First Report of EBV-Associated Primary CNS Lymphoma in a Patient With Diffuse Scleroderma on Long-Term Mycophenolate Mofetil

Patients need close monitoring

By Soumya Chatterjee, MD, MS, FRCP

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Presentation and initial management

A 46-year-old woman presented to our rheumatology clinic with Raynaud phenomenon, sclerodactyly, rapidly progressive skin tightness, polyarthralgia with morning stiffness, proximal myopathy, dry eyes and mouth, and gastroesophageal reflux disease.

Laboratory testing showed positive antinuclear antibody and positive anti-RNA polymerase III antibody. Her anti-SS-A and anti-SS-B antibodies were negative. Her blood count, comprehensive metabolic panel and inflammatory markers were normal. A pulmonary function test and 2D echocardiogram were also normal.

Based on these findings, she was diagnosed with diffuse cutaneous systemic sclerosis (dcSSc) with secondary Sjögren syndrome.

Her modified Rodnan skin score (mRSS), a measure of skin tightness, was 17/51 at initial presentation and rapidly increased to 27/51 by eight months. She also developed severe pruritus and progressive joint contractures.

She was started on 2 grams daily of mycophenolate mofetil (MMF), which effectively slows down progressive skin tightness in dcSSc. MMF has become the first-line immunosuppressive therapy for interstitial lung disease (ILD) in scleroderma and also the first-line therapy used by many scleroderma experts to treat diffuse and rapidly increasing skin tightness in dcSSc.

After eight months of treatment, she had an mRSS of 8/51, a remarkable regression. Her widespread skin tightness diminished from her face, extremities and trunk, to just her fingers. In addition, her joint pains, contractures, proximal myopathy, pruritus, and fatigue improved substantially.

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We advised her to continue MMF 2,000 mg daily to maintain her improved mRSS. In addition, her Raynaud phenomenon was well controlled on amlodipine 2.5 mg daily; she took omeprazole for acid reflux disease and pilocarpine tablets for her dry mouth.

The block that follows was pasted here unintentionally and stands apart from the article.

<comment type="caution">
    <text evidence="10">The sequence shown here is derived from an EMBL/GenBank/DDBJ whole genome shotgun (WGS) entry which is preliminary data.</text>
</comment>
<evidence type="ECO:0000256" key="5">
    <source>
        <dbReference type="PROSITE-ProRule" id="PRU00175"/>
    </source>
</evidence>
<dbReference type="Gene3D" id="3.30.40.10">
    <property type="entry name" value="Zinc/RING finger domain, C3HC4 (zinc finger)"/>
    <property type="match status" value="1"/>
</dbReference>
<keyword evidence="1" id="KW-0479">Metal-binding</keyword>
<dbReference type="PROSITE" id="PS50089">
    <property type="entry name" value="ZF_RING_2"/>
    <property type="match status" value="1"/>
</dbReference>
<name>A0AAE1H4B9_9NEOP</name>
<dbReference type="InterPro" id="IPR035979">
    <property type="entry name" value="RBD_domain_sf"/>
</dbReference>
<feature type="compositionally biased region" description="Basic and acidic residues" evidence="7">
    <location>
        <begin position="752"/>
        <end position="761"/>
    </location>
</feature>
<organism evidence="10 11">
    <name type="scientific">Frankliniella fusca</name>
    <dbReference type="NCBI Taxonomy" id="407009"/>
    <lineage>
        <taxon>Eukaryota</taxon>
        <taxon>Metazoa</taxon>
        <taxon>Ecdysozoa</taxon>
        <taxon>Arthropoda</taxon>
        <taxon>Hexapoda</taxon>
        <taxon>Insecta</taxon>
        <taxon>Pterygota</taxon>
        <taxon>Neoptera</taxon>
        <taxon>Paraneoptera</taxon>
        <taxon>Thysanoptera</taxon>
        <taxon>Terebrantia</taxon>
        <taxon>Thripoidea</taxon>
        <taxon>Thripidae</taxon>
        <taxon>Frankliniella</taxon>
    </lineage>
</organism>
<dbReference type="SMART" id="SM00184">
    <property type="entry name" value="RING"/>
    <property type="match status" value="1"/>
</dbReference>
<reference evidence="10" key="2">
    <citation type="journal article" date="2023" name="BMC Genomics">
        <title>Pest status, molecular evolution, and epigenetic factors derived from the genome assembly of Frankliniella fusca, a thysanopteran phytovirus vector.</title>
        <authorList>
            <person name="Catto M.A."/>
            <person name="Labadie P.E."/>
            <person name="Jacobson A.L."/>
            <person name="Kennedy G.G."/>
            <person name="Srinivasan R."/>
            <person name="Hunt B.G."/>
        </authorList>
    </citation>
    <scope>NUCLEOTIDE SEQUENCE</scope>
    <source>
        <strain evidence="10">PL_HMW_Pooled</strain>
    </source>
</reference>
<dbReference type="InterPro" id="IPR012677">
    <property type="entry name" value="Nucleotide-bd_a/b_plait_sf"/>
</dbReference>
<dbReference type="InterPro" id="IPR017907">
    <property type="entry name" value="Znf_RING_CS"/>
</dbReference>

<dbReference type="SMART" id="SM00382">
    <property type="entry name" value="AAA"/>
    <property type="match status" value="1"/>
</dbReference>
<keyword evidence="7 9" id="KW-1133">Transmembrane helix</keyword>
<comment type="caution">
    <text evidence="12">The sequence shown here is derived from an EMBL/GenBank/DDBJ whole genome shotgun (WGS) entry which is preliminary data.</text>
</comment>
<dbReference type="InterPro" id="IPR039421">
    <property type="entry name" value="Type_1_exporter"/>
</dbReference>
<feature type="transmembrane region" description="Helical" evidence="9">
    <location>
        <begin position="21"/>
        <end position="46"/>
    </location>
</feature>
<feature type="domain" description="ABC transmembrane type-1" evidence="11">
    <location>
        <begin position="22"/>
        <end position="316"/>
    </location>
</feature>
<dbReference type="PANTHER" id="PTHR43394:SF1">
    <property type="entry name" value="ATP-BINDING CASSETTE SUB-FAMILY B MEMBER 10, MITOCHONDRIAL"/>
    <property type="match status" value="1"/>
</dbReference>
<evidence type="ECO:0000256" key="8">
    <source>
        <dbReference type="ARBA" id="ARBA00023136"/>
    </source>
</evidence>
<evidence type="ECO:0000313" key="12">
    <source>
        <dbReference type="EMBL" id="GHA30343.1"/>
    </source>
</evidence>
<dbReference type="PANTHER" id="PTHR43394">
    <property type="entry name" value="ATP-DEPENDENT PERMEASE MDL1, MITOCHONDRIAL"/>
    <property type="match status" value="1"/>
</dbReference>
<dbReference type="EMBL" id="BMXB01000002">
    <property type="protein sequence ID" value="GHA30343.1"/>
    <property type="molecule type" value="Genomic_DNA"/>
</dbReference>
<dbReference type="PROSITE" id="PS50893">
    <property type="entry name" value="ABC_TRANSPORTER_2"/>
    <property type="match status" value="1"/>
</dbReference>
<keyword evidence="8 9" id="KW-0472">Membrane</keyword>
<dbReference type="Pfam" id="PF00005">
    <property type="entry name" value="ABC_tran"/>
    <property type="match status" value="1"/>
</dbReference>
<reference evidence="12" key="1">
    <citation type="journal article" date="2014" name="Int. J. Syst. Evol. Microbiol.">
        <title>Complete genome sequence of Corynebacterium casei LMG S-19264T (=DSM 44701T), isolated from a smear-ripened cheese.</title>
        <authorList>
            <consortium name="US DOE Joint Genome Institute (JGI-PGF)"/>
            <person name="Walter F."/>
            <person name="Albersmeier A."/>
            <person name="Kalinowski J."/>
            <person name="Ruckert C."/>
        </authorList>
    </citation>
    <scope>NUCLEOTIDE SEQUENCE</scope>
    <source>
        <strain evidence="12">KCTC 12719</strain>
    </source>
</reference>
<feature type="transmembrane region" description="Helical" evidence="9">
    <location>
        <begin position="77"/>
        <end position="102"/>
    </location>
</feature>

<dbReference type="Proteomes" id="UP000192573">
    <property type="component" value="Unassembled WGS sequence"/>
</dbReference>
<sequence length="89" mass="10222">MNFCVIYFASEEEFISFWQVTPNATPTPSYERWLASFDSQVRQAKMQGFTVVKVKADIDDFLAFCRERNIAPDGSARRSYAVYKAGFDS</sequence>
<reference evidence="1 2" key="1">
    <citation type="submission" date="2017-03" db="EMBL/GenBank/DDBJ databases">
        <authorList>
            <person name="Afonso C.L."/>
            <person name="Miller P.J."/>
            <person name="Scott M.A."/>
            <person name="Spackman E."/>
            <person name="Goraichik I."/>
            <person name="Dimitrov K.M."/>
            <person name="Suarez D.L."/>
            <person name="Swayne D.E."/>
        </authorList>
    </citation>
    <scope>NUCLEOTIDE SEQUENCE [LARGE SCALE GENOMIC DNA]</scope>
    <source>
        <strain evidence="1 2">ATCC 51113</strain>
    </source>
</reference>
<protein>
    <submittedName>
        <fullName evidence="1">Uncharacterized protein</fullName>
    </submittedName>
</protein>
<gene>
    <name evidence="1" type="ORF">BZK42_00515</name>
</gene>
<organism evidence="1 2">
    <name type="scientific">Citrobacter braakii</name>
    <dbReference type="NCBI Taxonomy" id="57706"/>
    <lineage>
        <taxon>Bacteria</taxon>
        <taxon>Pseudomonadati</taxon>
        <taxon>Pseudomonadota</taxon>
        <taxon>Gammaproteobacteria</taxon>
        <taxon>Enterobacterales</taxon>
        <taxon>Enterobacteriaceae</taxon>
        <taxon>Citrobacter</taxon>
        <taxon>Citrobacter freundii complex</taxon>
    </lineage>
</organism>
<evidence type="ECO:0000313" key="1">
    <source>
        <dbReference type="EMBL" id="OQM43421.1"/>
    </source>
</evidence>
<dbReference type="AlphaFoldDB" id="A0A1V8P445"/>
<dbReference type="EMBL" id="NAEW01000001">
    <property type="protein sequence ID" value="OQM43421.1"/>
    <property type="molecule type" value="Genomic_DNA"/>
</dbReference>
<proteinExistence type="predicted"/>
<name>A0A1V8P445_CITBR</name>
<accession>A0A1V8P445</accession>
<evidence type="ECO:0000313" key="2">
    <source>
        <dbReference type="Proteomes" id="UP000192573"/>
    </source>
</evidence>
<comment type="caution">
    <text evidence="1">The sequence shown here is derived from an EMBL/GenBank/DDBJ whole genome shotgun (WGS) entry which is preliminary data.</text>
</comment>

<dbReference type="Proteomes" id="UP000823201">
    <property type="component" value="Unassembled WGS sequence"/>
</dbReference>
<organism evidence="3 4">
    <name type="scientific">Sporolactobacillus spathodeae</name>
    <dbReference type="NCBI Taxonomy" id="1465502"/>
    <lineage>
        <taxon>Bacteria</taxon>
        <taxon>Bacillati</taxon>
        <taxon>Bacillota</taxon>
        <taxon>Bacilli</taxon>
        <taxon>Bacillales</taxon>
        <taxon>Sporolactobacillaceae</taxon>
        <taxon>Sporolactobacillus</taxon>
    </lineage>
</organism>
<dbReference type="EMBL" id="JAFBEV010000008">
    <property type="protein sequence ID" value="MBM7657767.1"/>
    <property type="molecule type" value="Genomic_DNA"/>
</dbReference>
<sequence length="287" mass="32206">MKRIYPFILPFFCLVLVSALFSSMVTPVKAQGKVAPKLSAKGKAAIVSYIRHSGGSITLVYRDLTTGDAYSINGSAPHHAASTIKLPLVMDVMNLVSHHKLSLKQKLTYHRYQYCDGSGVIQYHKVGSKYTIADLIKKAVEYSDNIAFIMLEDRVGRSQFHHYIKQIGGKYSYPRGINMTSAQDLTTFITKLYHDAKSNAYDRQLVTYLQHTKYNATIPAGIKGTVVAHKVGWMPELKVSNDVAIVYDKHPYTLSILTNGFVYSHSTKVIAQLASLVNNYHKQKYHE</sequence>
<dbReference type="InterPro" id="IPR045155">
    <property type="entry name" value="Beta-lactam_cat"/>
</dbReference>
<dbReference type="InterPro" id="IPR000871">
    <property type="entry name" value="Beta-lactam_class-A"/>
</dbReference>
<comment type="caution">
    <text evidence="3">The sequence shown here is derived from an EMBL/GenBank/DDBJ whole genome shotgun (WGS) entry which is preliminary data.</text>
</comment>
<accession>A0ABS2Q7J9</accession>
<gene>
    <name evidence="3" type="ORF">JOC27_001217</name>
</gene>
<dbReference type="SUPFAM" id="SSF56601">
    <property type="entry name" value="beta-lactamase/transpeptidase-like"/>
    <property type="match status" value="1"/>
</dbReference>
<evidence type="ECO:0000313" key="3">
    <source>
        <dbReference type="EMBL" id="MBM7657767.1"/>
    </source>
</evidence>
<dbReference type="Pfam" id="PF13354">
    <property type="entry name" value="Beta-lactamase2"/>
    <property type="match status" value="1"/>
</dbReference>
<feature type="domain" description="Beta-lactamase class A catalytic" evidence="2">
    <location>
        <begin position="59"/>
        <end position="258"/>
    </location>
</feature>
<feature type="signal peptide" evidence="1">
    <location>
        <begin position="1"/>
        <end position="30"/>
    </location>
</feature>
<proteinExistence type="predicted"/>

Lymphoma develops

For five years, the patient’s condition was stable. She then developed intermittent right-sided headaches similar to her previous migraines. She soon presented to her local emergency room with an onset of neurological symptoms: more severe headaches, nausea, vomiting, gait instability, lightheadedness, blurry vision (worse on leftward gaze) and word-finding difficulty. Physical examination showed left homonymous hemianopia.

She underwent an MRI of her brain (image at top), revealing a single 2.4-cm peripherally enhancing right parietal lobe lesion with centrally restricted diffusion and significant adjacent vasogenic edema with local mass effect. Chest CT showed a few indeterminate sub-centimeter pulmonary nodules and mild interstitial fibrosis. CT of the abdomen and chest was normal.

A biopsy of the right parietal lobe mass was performed and confirmed a diagnosis of diffuse large B-cell lymphoma associated with Epstein-Barr virus (EBV) (Figure). As a result, her MMF treatment was discontinued.

Figure. (A) Hematoxylin and eosin stain shows atypical perivascular cells; (B) the atypical perivascular cells are positive for CD20 by immunohistochemistry; (C) the atypical perivascular cells are EBER-CISH (chromogenic in situ hybridization for EBV-encoded RNA)-positive. Reproduced from Chatterjee et al., Joint Bone Spine. 2020:87:163-166. Copyright © 2020 Elsevier Masson SAS. All rights reserved.

The patient received four cycles of chemotherapy with high-dose methotrexate and rituximab. She tolerated the treatment well. Other than persistent homonymous hemianopia and mild fatigue, she currently feels well.

Clinical implications

This is the first report of EBV-associated primary central nervous system lymphoma (ePCNSL) in a dcSSc patient receiving long-term MMF treatment. ePCNSL has been increasingly reported in patients receiving immunosuppressive agents following organ transplants or for autoimmune diseases. In addition to MMF, other immunosuppressive agents associated with development of ePCNSL include methotrexate, azathioprine and cyclophosphamide.

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This case raises concerns about the safety of MMF. A safe dose and duration of long-term therapy with MMF are unknown. In the ePCNSL cases reported so far, the duration of MMF treatment ranged from one to five years. At the rheumatology clinic, we are vigilant in monitoring patients on long-term MMF for signs of ePCNSL, including focal and nonfocal neurological deficits, so that they can be recognized and treated promptly to prevent permanent neurological deficits. We also consider stopping MMF after three to four years of continuous treatment if no additional benefit is anticipated.

This case was initially reported in Joint Bone Spine (2020;87:163-166).

Image at top is reproduced from Chatterjee et al., Joint Bone Spine. 2020:87:163-166. Copyright © 2020 Elsevier Masson SAS. All rights reserved.

Dr. Chatterjee directs the Scleroderma Program in Cleveland Clinic’s Department of Rheumatic and Immunologic Diseases.